I wish I had a whole big bucket of this.  He extends his arms out widely and laughs.  I’m sure that if they’d brought him a vat of these agnolotti, he would’ve eaten them all, too.  He was practically beaming – I haven’t seen him this happy about a meal in a while.  I cook for us often, and well I think, but never a dish so decadent as this.  It’s a pleasure to eat a meal that I don’t have the resources to make myself, since it takes away some of the joy of eating out. 
Still, I start to imagine how I could recreate this dish for him if I could afford all of the ingredients, how I could make a whole big bucket of them for him to munch on.  The truffle butter spurs my memory of the pretty little jar of black truffles that he bought me for my birthday last year, and how overjoyed I was.  I remember the first upscale restaurant we went to together, in Boston last summer, but I can’t recall its name.  We hadn’t been dating for very long, and being in a place like that had made me a little nervous to be impressive and funny and not to spill food all over myself.  I didn’t need to be nervous. 
I gaze at him across the table.  We hadn’t planned to eat somewhere fancy like this, so he’s wearing a grey sweatshirt and jeans.  He’s pushed the sleeves up to his elbows, which are planted against the table to support his chin that’s resting on his folded hands.  He gets lost in thought like this, and I hate myself for breaking the quiet of it – but I become curious, I want to know what’s holding his attention, and I selfishly want to know if it’s me.  Or else, I want him to share it with me.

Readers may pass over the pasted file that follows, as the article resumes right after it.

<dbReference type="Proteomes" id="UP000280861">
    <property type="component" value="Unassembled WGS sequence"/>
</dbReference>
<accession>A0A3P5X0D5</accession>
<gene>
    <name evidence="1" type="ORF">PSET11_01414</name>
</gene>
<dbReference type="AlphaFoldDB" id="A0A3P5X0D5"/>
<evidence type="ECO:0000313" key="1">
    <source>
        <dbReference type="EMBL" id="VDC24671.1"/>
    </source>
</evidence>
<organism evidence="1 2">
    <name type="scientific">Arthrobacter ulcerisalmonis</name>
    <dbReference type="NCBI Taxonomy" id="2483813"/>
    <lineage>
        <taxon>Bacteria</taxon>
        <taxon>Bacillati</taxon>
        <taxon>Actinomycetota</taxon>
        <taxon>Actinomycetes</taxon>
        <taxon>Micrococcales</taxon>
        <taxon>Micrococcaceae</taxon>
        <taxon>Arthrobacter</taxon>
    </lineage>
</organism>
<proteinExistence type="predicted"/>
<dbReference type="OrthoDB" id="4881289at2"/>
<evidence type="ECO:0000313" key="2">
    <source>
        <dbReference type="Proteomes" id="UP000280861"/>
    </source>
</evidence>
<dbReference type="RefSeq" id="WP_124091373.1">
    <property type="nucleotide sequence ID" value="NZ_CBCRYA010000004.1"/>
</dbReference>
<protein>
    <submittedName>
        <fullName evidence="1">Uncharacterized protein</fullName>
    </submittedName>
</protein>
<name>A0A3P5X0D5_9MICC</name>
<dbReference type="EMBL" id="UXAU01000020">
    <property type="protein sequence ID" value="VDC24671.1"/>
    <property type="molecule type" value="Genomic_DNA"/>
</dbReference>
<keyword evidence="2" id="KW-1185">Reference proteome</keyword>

Tiny pricking butterflies tumble around in my stomach when he looks up at me again.  Even though we spend so much of our lives together, the butterflies still wake up sometimes like this when I look at him.  What are you thinking about?  The answer is often the same, nothing, and I often wonder if it’s true.  But I inevitably decide that it doesn’t matter, really – it’s his mind and I don’t have any right to know, and I love him anyway.

Little Goat Diner

Hash Browns shredded on the griddle, grumpy goat cheese
Reuben smoked corned beef, kimchi, kraut, cheese, special sauce, pretzel rye